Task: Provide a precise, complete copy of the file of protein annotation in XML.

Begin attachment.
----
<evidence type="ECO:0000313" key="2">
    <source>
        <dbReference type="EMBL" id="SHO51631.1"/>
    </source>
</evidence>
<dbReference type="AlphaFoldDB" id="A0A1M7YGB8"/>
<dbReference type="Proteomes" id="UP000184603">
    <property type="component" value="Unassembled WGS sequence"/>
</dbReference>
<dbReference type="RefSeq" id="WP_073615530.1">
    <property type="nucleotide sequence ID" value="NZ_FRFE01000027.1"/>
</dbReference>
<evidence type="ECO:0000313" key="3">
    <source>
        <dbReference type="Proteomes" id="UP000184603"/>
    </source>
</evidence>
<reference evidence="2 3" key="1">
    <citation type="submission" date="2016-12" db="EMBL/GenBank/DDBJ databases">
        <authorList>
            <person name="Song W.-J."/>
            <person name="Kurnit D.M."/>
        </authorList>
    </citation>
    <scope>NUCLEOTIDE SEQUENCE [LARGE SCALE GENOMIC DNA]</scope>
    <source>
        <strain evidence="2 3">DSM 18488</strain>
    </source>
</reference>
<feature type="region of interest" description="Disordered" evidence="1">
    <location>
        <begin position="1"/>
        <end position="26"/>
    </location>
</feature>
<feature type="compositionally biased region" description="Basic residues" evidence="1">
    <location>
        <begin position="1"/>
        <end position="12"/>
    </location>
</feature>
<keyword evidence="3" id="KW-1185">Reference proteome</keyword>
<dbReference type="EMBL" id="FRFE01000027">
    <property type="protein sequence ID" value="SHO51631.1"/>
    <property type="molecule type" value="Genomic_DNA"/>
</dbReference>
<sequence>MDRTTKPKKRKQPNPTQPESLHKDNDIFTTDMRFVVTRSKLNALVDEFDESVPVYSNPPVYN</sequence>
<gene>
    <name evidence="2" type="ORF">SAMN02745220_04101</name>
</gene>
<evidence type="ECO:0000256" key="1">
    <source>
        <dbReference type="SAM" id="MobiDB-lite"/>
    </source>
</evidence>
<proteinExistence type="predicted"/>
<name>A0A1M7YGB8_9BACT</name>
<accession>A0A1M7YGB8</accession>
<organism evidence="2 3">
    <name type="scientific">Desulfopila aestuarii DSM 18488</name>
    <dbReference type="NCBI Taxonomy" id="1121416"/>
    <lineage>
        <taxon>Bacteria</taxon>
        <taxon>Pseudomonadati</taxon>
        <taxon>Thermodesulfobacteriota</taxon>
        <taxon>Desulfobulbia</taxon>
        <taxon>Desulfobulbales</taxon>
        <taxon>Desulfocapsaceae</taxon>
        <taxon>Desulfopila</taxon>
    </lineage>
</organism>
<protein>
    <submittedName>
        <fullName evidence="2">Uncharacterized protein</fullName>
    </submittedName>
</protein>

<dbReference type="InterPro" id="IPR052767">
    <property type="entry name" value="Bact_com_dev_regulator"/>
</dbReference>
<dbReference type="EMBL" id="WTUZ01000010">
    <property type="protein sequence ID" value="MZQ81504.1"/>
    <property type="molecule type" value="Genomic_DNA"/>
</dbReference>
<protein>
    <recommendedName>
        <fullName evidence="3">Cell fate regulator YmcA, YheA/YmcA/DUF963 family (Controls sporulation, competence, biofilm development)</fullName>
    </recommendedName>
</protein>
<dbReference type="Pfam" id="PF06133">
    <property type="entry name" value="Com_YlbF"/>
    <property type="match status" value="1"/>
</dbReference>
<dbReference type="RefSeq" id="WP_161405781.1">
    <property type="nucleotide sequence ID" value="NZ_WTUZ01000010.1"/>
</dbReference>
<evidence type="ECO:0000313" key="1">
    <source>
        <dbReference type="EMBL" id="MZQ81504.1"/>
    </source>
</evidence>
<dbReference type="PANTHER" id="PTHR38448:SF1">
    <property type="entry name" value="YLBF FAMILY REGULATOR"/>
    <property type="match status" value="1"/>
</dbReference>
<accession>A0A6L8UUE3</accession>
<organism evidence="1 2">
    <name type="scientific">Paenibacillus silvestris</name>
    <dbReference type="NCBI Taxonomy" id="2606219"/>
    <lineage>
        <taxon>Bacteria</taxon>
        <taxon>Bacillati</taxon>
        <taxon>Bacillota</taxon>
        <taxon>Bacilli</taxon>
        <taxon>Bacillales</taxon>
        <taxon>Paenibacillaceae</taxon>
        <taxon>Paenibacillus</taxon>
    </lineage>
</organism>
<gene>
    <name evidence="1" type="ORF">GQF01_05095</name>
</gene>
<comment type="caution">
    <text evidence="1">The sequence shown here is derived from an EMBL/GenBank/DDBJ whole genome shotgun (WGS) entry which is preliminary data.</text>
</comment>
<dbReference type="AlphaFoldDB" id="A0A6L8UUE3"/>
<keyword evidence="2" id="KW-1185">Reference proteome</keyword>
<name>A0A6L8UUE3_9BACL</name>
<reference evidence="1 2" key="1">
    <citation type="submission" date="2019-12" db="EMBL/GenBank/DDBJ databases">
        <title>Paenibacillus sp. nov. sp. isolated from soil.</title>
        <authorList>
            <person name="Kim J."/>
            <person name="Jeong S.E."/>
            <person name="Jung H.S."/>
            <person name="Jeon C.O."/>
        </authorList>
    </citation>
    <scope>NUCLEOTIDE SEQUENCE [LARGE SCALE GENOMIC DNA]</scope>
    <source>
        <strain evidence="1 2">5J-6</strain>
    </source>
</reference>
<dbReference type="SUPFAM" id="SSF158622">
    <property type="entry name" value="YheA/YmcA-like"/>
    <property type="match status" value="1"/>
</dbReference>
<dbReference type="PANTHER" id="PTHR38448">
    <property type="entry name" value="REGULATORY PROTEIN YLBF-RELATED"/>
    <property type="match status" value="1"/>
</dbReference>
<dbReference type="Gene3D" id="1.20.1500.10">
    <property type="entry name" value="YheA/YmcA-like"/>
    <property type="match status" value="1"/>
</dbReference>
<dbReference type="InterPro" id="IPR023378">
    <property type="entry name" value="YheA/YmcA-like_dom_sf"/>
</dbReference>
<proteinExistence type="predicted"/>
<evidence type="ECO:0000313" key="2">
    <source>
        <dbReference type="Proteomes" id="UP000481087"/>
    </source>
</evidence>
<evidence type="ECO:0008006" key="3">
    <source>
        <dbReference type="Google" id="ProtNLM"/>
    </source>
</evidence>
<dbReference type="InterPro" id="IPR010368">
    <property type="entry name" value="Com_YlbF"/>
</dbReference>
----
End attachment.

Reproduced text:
<evidence type="ECO:0000313" key="2">
    <source>
        <dbReference type="EMBL" id="SHO51631.1"/>
    </source>
</evidence>
<dbReference type="AlphaFoldDB" id="A0A1M7YGB8"/>
<dbReference type="Proteomes" id="UP000184603">
    <property type="component" value="Unassembled WGS sequence"/>
</dbReference>
<dbReference type="RefSeq" id="WP_073615530.1">
    <property type="nucleotide sequence ID" value="NZ_FRFE01000027.1"/>
</dbReference>
<evidence type="ECO:0000313" key="3">
    <source>
        <dbReference type="Proteomes" id="UP000184603"/>
    </source>
</evidence>
<reference evidence="2 3" key="1">
    <citation type="submission" date="2016-12" db="EMBL/GenBank/DDBJ databases">
        <authorList>
            <person name="Song W.-J."/>
            <person name="Kurnit D.M."/>
        </authorList>
    </citation>
    <scope>NUCLEOTIDE SEQUENCE [LARGE SCALE GENOMIC DNA]</scope>
    <source>
        <strain evidence="2 3">DSM 18488</strain>
    </source>
</reference>
<feature type="region of interest" description="Disordered" evidence="1">
    <location>
        <begin position="1"/>
        <end position="26"/>
    </location>
</feature>
<feature type="compositionally biased region" description="Basic residues" evidence="1">
    <location>
        <begin position="1"/>
        <end position="12"/>
    </location>
</feature>
<keyword evidence="3" id="KW-1185">Reference proteome</keyword>
<dbReference type="EMBL" id="FRFE01000027">
    <property type="protein sequence ID" value="SHO51631.1"/>
    <property type="molecule type" value="Genomic_DNA"/>
</dbReference>
<sequence>MDRTTKPKKRKQPNPTQPESLHKDNDIFTTDMRFVVTRSKLNALVDEFDESVPVYSNPPVYN</sequence>
<gene>
    <name evidence="2" type="ORF">SAMN02745220_04101</name>
</gene>
<evidence type="ECO:0000256" key="1">
    <source>
        <dbReference type="SAM" id="MobiDB-lite"/>
    </source>
</evidence>
<proteinExistence type="predicted"/>
<name>A0A1M7YGB8_9BACT</name>
<accession>A0A1M7YGB8</accession>
<organism evidence="2 3">
    <name type="scientific">Desulfopila aestuarii DSM 18488</name>
    <dbReference type="NCBI Taxonomy" id="1121416"/>
    <lineage>
        <taxon>Bacteria</taxon>
        <taxon>Pseudomonadati</taxon>
        <taxon>Thermodesulfobacteriota</taxon>
        <taxon>Desulfobulbia</taxon>
        <taxon>Desulfobulbales</taxon>
        <taxon>Desulfocapsaceae</taxon>
        <taxon>Desulfopila</taxon>
    </lineage>
</organism>
<protein>
    <submittedName>
        <fullName evidence="2">Uncharacterized protein</fullName>
    </submittedName>
</protein>

<dbReference type="InterPro" id="IPR052767">
    <property type="entry name" value="Bact_com_dev_regulator"/>
</dbReference>
<dbReference type="EMBL" id="WTUZ01000010">
    <property type="protein sequence ID" value="MZQ81504.1"/>
    <property type="molecule type" value="Genomic_DNA"/>
</dbReference>
<protein>
    <recommendedName>
        <fullName evidence="3">Cell fate regulator YmcA, YheA/YmcA/DUF963 family (Controls sporulation, competence, biofilm development)</fullName>
    </recommendedName>
</protein>
<dbReference type="Pfam" id="PF06133">
    <property type="entry name" value="Com_YlbF"/>
    <property type="match status" value="1"/>
</dbReference>
<dbReference type="RefSeq" id="WP_161405781.1">
    <property type="nucleotide sequence ID" value="NZ_WTUZ01000010.1"/>
</dbReference>
<evidence type="ECO:0000313" key="1">
    <source>
        <dbReference type="EMBL" id="MZQ81504.1"/>
    </source>
</evidence>
<dbReference type="PANTHER" id="PTHR38448:SF1">
    <property type="entry name" value="YLBF FAMILY REGULATOR"/>
    <property type="match status" value="1"/>
</dbReference>
<accession>A0A6L8UUE3</accession>
<organism evidence="1 2">
    <name type="scientific">Paenibacillus silvestris</name>
    <dbReference type="NCBI Taxonomy" id="2606219"/>
    <lineage>
        <taxon>Bacteria</taxon>
        <taxon>Bacillati</taxon>
        <taxon>Bacillota</taxon>
        <taxon>Bacilli</taxon>
        <taxon>Bacillales</taxon>
        <taxon>Paenibacillaceae</taxon>
        <taxon>Paenibacillus</taxon>
    </lineage>
</organism>
<gene>
    <name evidence="1" type="ORF">GQF01_05095</name>
</gene>
<comment type="caution">
    <text evidence="1">The sequence shown here is derived from an EMBL/GenBank/DDBJ whole genome shotgun (WGS) entry which is preliminary data.</text>
</comment>
<dbReference type="AlphaFoldDB" id="A0A6L8UUE3"/>
<keyword evidence="2" id="KW-1185">Reference proteome</keyword>
<name>A0A6L8UUE3_9BACL</name>
<reference evidence="1 2" key="1">
    <citation type="submission" date="2019-12" db="EMBL/GenBank/DDBJ databases">
        <title>Paenibacillus sp. nov. sp. isolated from soil.</title>
        <authorList>
            <person name="Kim J."/>
            <person name="Jeong S.E."/>
            <person name="Jung H.S."/>
            <person name="Jeon C.O."/>
        </authorList>
    </citation>
    <scope>NUCLEOTIDE SEQUENCE [LARGE SCALE GENOMIC DNA]</scope>
    <source>
        <strain evidence="1 2">5J-6</strain>
    </source>
</reference>
<dbReference type="SUPFAM" id="SSF158622">
    <property type="entry name" value="YheA/YmcA-like"/>
    <property type="match status" value="1"/>
</dbReference>
<dbReference type="PANTHER" id="PTHR38448">
    <property type="entry name" value="REGULATORY PROTEIN YLBF-RELATED"/>
    <property type="match status" value="1"/>
</dbReference>
<dbReference type="Gene3D" id="1.20.1500.10">
    <property type="entry name" value="YheA/YmcA-like"/>
    <property type="match status" value="1"/>
</dbReference>
<dbReference type="InterPro" id="IPR023378">
    <property type="entry name" value="YheA/YmcA-like_dom_sf"/>
</dbReference>
<proteinExistence type="predicted"/>
<evidence type="ECO:0000313" key="2">
    <source>
        <dbReference type="Proteomes" id="UP000481087"/>
    </source>
</evidence>
<evidence type="ECO:0008006" key="3">
    <source>
        <dbReference type="Google" id="ProtNLM"/>
    </source>
</evidence>
<dbReference type="InterPro" id="IPR010368">
    <property type="entry name" value="Com_YlbF"/>
</dbReference>